The consequence of this situation is a scenario of genocide, the cause of which is the unhealthy environmental conditions of housing, work and/or leisure. From the countless deaths from diseases related to inadequate environmental sanitation from the navios tumbeiros (that is why they were called tumbeiros or tomb ships) to the black bodies scattered in colonial cities, sanitation diseases were almost a death sentence for a population already weakened by hunger, misery, long-term forced labor and severe punishment. Like that time, even today the black population continues to die from diseases considered preventable and neglected, such as worms, diarrhea, tuberculosis, cholera, leptospirosis, dengue, malaria, yellow fever and leprosy, among others. Every hour and a half a black person dies in Brazil due to a disease related to inadequate sanitation, half of these deaths are of black babies and elderly people, according to DataSUS data.
And, as if it were not enough to live and die amid garbage and shit, the historic, everyday black population has been reduced to disposable body-garbage-waste. From colonial Brazil to contemporary Brazil, there are countless cases where black people are attacked, humiliated and symbolically raped as dirty, unclean and stinky. Preto fede, preto sujo, preta fedida, preta imunda (stinky black, dirty black, smelly black, filthy black) are some of the colonial insults that endure today, shouted in the street or sprayed on bathroom doors, or updated with humorous characters and racist jokes. As if it were not enough to live without the right to sanitation and the right to life as a result of the deaths that ensued, racial humiliation and the destitution of one’s dignity is also another mark of the colonial relationship between sanitation and race/racism.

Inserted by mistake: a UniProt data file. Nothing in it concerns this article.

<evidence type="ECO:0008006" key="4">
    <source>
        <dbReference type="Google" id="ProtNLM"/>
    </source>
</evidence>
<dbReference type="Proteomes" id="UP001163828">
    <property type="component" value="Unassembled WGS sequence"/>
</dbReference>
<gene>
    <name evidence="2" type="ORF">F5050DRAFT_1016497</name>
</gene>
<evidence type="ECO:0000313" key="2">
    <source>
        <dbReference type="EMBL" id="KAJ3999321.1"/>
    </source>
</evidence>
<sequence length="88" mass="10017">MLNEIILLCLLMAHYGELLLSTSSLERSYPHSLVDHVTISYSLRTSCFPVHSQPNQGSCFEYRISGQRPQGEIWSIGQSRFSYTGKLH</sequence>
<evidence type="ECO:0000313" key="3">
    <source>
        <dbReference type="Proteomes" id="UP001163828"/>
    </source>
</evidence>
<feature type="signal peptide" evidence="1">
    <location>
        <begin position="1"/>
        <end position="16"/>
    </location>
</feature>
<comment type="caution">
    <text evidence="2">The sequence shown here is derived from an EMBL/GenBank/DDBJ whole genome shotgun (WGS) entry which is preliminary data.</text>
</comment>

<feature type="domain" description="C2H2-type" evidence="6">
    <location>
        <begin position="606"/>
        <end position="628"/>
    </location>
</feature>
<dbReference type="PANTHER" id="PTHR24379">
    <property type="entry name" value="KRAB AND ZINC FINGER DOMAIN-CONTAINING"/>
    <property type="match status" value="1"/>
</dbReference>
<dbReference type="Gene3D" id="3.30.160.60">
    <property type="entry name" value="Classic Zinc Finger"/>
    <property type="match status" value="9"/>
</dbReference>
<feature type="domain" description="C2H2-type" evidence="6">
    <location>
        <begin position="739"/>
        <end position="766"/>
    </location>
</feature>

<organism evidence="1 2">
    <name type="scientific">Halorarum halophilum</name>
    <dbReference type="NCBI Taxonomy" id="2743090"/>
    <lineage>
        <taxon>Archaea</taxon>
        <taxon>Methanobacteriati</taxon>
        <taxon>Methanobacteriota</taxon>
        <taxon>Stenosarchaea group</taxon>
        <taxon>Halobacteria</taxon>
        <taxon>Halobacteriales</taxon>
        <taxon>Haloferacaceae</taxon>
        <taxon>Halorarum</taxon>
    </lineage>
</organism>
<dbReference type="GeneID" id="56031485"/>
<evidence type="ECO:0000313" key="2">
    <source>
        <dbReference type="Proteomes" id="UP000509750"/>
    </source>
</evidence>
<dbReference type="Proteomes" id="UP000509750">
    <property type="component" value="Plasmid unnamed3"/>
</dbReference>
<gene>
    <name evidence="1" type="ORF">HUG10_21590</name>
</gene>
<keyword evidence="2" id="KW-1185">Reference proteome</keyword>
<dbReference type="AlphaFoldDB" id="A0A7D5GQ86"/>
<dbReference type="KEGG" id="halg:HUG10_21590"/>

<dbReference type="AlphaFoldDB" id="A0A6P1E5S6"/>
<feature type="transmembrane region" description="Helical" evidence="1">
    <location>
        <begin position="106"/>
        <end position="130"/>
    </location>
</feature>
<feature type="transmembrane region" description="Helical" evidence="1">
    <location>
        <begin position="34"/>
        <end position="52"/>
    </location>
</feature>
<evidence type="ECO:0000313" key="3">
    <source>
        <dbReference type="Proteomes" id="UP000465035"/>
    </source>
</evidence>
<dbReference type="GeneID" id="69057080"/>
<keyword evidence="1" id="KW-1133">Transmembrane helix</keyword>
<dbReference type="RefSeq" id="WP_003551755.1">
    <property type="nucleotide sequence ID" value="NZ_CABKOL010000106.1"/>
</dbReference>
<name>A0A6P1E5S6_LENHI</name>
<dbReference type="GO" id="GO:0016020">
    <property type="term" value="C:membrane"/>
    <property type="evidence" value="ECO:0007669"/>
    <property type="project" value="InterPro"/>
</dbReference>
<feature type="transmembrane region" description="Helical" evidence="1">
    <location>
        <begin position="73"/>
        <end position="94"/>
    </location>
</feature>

As in colonial times, not recognized as subjects, nor as subjects of law; added to the projeto de embranquecimento (whitening project) that unites post-abolition and the proclamation of the Republic, the eugenic genocide continues as a State policy in its various ways, from police action to inadequate sanitation. A scenario that tends to worsen with the new sanitation framework that deals with the right to sanitation as a commodity and opens space for the sector’s privatization.
In view of this, the new coronavirus pandemic is added to the eternal pandemic that the black population and native and traditional peoples have been experiencing in the face of environmental unhealthiness stemming from environmental racism due to inadequate sanitation since colonial times. Finally, there are countless ways to whiten a nation, sanitation has been one of them, precariating life, producing physical and symbolic death and actively consuming the eugenicist genocide of the black Brazilian population.
* This essay consists of the summary of my master’s research, for more detailed information see dissertation “Coisas negras no quarto de despejo: saneando subjetividades, corpos e espaços”, available at: <http://objdig.ufrj.br/42/ theses / 860943.pdf> or article “Racializando o olhar (sociológico) sobre a saúde ambiental em saneamento da população negra: um continuum colonial chamado racismo ambiental”, disponível em: <https://www.scielo.br/pdf/sausoc/v29n2/1984-0470-sausoc-29-02-e180519.pdf>.